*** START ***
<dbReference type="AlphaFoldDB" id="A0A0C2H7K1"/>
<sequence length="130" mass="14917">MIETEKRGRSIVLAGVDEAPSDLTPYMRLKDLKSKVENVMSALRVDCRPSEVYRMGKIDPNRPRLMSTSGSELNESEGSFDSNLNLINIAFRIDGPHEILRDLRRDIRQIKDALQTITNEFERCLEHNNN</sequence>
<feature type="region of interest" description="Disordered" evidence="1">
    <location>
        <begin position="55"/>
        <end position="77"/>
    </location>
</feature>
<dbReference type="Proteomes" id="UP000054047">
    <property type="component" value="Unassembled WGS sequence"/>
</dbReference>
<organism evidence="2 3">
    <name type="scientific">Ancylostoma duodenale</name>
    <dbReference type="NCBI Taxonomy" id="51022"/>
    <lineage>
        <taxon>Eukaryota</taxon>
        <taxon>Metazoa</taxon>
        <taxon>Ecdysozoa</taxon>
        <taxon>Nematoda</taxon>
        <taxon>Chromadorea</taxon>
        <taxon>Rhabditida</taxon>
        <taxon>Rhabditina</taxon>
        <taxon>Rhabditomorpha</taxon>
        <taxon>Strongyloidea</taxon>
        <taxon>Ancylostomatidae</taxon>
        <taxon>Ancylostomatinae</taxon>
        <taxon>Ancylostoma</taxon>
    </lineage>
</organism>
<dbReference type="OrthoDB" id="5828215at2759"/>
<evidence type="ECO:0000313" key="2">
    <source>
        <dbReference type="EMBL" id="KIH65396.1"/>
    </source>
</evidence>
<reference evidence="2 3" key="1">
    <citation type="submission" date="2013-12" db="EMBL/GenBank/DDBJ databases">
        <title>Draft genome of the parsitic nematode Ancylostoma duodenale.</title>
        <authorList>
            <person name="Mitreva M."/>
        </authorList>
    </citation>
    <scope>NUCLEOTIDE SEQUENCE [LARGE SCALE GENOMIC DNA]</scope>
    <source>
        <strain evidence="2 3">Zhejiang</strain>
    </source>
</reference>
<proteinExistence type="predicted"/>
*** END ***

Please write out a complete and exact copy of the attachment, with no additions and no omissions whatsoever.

<dbReference type="AlphaFoldDB" id="A0A0C2H7K1"/>
<sequence length="130" mass="14917">MIETEKRGRSIVLAGVDEAPSDLTPYMRLKDLKSKVENVMSALRVDCRPSEVYRMGKIDPNRPRLMSTSGSELNESEGSFDSNLNLINIAFRIDGPHEILRDLRRDIRQIKDALQTITNEFERCLEHNNN</sequence>
<feature type="region of interest" description="Disordered" evidence="1">
    <location>
        <begin position="55"/>
        <end position="77"/>
    </location>
</feature>
<dbReference type="Proteomes" id="UP000054047">
    <property type="component" value="Unassembled WGS sequence"/>
</dbReference>
<organism evidence="2 3">
    <name type="scientific">Ancylostoma duodenale</name>
    <dbReference type="NCBI Taxonomy" id="51022"/>
    <lineage>
        <taxon>Eukaryota</taxon>
        <taxon>Metazoa</taxon>
        <taxon>Ecdysozoa</taxon>
        <taxon>Nematoda</taxon>
        <taxon>Chromadorea</taxon>
        <taxon>Rhabditida</taxon>
        <taxon>Rhabditina</taxon>
        <taxon>Rhabditomorpha</taxon>
        <taxon>Strongyloidea</taxon>
        <taxon>Ancylostomatidae</taxon>
        <taxon>Ancylostomatinae</taxon>
        <taxon>Ancylostoma</taxon>
    </lineage>
</organism>
<dbReference type="OrthoDB" id="5828215at2759"/>
<evidence type="ECO:0000313" key="2">
    <source>
        <dbReference type="EMBL" id="KIH65396.1"/>
    </source>
</evidence>
<reference evidence="2 3" key="1">
    <citation type="submission" date="2013-12" db="EMBL/GenBank/DDBJ databases">
        <title>Draft genome of the parsitic nematode Ancylostoma duodenale.</title>
        <authorList>
            <person name="Mitreva M."/>
        </authorList>
    </citation>
    <scope>NUCLEOTIDE SEQUENCE [LARGE SCALE GENOMIC DNA]</scope>
    <source>
        <strain evidence="2 3">Zhejiang</strain>
    </source>
</reference>
<proteinExistence type="predicted"/>